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Letters to the editor: One view of Bill Moos’ success at Washington State

In this Oct. 15, 2017 file photo, Bill Moos is announced at a news conference in Lincoln, Neb., as the new athletic director at Nebraska. Moos tells The Associated Press his luncheon comment about coaches Urban Meyer of Ohio State and Jim Harbaugh of Michigan running a little bit scared in the wake of coach Scott Frost’s hiring was a bit tongue in cheek. Moos had said in an appearance at the Omaha Press Club he would need time to turn around the Cornhuskers but better days are ahead. The Huskers are coming off a 4-8 season. (Kayla Wolf / Journal-Star via AP)
In this Oct. 15, 2017 file photo, Bill Moos is announced at a news conference in Lincoln, Neb., as the new athletic director at Nebraska. Moos tells The Associated Press his luncheon comment about coaches Urban Meyer of Ohio State and Jim Harbaugh of Michigan running a little bit scared in the wake of coach Scott Frost’s hiring was a bit tongue in cheek. Moos had said in an appearance at the Omaha Press Club he would need time to turn around the Cornhuskers but better days are ahead. The Huskers are coming off a 4-8 season. (Kayla Wolf / Journal-Star via AP)

Success in eyes of beholder

If you are an athletic director/fundraiser, how would you like this challenge?

Lead an athletic department with a football team that went to the Rose Bowl months before you start the job.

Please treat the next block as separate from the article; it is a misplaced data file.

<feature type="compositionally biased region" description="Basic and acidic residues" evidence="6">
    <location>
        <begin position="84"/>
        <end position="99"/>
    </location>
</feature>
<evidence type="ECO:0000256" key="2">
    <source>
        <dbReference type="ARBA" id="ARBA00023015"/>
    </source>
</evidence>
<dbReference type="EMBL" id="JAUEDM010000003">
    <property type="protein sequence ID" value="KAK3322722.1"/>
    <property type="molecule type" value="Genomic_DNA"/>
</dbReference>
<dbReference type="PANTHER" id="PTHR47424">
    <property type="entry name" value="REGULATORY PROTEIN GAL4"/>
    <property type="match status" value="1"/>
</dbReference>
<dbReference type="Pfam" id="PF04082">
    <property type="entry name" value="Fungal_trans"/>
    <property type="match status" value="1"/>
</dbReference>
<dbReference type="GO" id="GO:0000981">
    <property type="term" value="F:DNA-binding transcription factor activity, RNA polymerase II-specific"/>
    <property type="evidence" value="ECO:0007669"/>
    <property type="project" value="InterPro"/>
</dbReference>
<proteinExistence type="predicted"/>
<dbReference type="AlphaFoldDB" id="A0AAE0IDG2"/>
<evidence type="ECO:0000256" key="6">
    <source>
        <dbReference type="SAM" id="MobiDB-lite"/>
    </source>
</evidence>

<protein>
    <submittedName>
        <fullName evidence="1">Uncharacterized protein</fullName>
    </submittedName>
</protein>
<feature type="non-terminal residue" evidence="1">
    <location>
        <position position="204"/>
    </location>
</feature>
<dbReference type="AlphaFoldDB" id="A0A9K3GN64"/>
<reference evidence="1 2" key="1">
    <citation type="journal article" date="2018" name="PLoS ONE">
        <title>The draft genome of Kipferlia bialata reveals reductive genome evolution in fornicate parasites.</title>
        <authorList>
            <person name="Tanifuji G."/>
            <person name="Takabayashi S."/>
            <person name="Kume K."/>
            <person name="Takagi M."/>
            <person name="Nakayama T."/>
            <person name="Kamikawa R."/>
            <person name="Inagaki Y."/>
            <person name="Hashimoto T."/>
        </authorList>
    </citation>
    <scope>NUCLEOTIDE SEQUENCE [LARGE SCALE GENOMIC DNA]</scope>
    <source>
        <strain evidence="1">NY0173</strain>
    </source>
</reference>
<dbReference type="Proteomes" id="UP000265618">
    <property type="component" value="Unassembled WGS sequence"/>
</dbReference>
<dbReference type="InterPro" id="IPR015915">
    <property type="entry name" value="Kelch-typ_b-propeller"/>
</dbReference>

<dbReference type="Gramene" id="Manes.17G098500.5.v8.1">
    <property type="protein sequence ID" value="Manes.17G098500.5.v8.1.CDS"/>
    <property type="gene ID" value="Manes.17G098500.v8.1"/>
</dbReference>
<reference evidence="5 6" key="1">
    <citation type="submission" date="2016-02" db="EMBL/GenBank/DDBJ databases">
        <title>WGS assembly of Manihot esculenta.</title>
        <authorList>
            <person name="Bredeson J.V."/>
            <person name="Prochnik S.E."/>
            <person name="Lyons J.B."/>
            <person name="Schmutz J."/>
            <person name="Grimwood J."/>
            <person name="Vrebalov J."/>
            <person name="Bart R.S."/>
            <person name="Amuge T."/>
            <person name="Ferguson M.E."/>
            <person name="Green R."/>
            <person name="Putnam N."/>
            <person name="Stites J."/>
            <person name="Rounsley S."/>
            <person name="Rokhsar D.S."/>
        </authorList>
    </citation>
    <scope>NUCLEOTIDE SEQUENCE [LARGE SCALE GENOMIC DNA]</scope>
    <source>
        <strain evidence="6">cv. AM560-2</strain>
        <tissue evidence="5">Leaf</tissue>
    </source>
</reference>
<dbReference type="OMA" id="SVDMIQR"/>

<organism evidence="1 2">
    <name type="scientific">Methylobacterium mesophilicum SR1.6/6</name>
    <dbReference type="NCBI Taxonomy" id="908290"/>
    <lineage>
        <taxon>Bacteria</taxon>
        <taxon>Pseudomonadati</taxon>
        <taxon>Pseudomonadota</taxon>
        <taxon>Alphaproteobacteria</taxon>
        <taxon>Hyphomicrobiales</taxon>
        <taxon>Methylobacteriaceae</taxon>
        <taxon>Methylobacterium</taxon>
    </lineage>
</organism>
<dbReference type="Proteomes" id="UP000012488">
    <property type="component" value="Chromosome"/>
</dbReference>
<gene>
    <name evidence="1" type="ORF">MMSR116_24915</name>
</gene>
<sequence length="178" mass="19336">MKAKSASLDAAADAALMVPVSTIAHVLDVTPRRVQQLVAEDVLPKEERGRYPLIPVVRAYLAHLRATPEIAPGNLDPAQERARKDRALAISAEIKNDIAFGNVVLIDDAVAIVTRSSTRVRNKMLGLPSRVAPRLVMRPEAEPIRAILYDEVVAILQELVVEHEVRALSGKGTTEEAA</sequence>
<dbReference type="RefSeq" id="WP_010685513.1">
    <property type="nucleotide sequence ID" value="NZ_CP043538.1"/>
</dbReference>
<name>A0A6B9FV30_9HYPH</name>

Months after you get there, the team goes to the Cotton Bowl. A day after that, an alumni who is the head of a multibillion dollar company comes to a meeting about what further the department may need.

Quite a challenge for an AD? Closer to a cakewalk?

That was Bill Moos’ situation at Oregon.

Then he went to WSU, where apparently he just needed to make sure the football team was “bowl-eligible” to go to one of 40 bowls at the end of each season. To be one of 80 teams in college football to be invited to one. He could spend $130 million to get there. He did, and WSU’s two best records in his seven (full) seasons were 9-4 and 8-5. In the latter, Idaho and Stanford were the only two teams WSU beat that finished with a winning record. That regular season ended with a no-show against Washington, as did the previous year. Two of the three bowl games in the Moos era ended in embarrassment.

Now that Moos is gone, perhaps some context may be added to all his “success.”

Garth Meyer

Colfax

This is Cougar country

This is in response to the writer (Sunday, Oct. 15) who complained that as a (Washington) Husky fan, The Review didn’t have a lot of coverage. Two things I want to tell him: You bet this is Cougar country (and we love them.) If you move to the West Side, I am sure the Seattle Times will have lots of Husky coverage, and give you more than enough.

Now, maybe he knows what it is like to be a non-Gonzaga fan and be inundated with Zag basketball coverage all winter long. We can’t get away from it. It’s not only in the paper every day but continual coverage on TV.

Enough said.

Barb Beck

Colbert